Although the St. Louis winter hasn’t been as severe as some years, we still have a long way to go before spring. And if you’re longing for the sun-kissed look of summer, you do have options. In fact, since sun exposure is so damaging to skin, sunless tanning is your best bet any time of year.
“While less than the summertime, there is a significant amount of ultraviolet rays in the winter air, and you can still experience the harmful effects,” says Dr. Scott Fosko, a SLUCare dermatologist. Dr.
Joseph Duvall, a dermatologist with Mercy Hospital St. Louis, agrees that sun protection should continue throughout the year. “If you’re at high risk for skin cancer, even a little sun might add to your risk, so blocking even winter sun over a lifetime will be beneficial,” he notes.
Sunless tanning products commonly include the active ingredient dihyrdroxyacetone (DHA), an FDAapproved substance that reacts with the skin’s surface to trigger pigment production and darken skin tone. DHA generally is considered safe, although some preliminary research indicates that after applying the product and immediately exposing the skin to ultraviolet light, there is an increase in the formation of potentially harmful free radicals. “While an animal study, it suggests that there may be some initial damage to the skin if you get UV exposure shortly after applying the DHA selftanning agent,” Fosko says.
Custom spray tans are a popular option for many because they not only darken skin with DHA and bronzing colorants, but the airbrushing technique can include contouring that helps trick the eye. “The contouring can make you look slimmer and hide some flaws,” says Jaclyn Retherford, salon manager and esthetician at Eclips Salon and Spa. In addition, she notes that the available tanning shades can be mixed to provide the desired color upon application.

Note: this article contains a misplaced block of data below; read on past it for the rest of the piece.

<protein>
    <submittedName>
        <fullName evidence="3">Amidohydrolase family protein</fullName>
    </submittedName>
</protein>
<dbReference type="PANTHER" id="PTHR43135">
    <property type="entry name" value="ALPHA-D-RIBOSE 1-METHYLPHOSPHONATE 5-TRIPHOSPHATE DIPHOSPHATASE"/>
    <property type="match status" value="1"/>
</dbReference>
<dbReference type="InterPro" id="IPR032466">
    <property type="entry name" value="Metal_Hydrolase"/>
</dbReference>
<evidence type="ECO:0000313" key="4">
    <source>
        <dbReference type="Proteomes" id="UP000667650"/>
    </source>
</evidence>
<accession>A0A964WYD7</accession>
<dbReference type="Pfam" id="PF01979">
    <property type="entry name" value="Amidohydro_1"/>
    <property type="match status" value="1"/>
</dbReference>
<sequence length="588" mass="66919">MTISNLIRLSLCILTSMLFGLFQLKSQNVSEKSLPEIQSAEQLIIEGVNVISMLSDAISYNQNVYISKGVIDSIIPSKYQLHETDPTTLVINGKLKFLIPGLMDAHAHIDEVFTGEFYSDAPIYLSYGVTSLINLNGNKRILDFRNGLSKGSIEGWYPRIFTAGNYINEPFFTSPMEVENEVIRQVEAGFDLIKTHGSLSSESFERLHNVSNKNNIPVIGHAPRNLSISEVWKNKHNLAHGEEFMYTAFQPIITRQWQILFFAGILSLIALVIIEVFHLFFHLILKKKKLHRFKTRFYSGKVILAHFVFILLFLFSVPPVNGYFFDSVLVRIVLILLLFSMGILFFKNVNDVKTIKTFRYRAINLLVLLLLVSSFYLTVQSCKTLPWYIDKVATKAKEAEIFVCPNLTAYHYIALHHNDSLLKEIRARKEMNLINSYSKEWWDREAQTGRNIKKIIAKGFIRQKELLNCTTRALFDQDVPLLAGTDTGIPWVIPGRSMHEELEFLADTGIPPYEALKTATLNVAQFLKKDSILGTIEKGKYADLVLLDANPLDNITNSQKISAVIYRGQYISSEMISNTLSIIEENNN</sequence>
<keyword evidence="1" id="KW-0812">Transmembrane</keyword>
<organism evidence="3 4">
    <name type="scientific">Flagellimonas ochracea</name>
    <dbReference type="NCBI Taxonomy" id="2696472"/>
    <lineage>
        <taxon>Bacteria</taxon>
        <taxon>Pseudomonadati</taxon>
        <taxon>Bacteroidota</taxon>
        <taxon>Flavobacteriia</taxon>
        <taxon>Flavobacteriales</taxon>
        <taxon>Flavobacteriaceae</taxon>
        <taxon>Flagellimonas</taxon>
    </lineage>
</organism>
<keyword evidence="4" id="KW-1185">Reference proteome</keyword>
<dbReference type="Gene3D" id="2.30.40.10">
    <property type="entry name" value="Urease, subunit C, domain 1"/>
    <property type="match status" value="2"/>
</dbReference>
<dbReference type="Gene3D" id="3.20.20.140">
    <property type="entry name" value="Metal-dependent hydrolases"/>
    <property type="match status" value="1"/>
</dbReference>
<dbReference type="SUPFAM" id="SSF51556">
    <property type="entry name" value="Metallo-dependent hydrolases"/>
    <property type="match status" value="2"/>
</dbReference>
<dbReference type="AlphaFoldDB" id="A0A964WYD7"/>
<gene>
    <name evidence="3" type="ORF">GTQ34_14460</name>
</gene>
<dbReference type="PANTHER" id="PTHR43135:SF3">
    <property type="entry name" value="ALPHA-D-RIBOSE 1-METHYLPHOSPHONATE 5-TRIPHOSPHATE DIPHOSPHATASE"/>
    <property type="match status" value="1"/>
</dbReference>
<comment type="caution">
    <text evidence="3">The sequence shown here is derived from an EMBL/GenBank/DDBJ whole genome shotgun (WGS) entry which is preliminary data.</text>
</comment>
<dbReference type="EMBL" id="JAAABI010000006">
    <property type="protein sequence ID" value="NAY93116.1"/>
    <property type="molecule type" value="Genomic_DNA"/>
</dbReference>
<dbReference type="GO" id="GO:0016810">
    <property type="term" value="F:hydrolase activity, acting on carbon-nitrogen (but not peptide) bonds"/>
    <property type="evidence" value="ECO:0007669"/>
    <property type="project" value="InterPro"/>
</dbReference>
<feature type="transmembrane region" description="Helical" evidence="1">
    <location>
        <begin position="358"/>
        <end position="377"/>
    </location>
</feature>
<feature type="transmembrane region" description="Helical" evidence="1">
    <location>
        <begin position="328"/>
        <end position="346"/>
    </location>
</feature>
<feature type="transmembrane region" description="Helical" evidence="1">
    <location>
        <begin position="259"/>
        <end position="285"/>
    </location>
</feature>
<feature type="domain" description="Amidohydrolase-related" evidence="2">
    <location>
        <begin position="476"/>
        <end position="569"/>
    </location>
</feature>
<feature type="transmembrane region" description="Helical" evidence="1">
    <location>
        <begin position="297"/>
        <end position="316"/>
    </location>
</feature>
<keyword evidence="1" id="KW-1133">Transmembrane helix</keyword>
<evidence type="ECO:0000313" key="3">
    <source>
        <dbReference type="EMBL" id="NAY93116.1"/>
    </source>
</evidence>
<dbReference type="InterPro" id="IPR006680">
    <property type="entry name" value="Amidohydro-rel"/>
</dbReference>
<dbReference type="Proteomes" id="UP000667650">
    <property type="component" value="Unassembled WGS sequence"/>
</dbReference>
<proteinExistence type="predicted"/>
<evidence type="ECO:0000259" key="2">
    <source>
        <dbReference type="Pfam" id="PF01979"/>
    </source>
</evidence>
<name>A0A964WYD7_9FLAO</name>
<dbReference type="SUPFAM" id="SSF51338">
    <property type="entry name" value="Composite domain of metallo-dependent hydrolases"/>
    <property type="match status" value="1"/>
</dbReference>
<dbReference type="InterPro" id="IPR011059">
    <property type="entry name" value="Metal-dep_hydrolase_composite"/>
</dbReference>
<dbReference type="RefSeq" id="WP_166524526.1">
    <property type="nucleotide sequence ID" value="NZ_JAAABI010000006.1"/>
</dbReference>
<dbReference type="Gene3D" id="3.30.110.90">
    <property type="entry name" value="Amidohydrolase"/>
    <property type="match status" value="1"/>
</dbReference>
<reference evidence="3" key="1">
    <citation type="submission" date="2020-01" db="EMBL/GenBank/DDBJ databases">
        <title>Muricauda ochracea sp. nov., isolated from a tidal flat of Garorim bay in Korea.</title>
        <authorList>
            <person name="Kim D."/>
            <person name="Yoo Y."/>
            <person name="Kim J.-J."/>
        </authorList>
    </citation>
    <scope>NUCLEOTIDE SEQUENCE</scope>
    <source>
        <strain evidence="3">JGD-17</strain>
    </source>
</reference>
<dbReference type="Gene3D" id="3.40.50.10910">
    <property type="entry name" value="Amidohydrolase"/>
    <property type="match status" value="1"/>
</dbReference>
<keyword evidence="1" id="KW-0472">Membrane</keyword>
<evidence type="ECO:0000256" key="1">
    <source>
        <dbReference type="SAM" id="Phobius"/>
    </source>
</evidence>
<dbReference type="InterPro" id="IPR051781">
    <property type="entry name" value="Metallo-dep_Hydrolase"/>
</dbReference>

Topical sunless tanners, whether applied as a lotion or a spray, are the only products at this time that offer a convincing tan without a known serious risk. Sunless tanning pills, which typically contain the color additive canthaxanthin, are considered unsafe. Reported side-effects include hives, liver damage and serious eye problems.
“Some prescription medications can increase your sensitivity to ultraviolet rays, and we see patients who are ingesting medications that react with the sunlight,” Fosko says. “There are even severe outcomes of patients taking pills to help them get a sunburn, and then they get in a tanning bed and have severe blistering.”
Tanning beds themselves have been classed as carcinogens by the FDA, and regardless of the settings by which the UV light is controlled, dermatologists universally warn against this type of exposure.
“The take-home message is that at all times of the year, you need to think about your exposure to ultraviolet rays, and you should take the usual precautions to protect your skin with protective clothing and using an SPF 30 sunscreen with broad-spectrum protection against UVB and UVA rays,” Fosko advises. “Also, remember your lips and eyes and protect them, as well.”
Duvall adds that winter is a great time to give your skin a break. And since fashionistas and celebrities are embracing the ‘pale skin is in’ philosophy, perhaps a little winter fade is exactly the look to go for.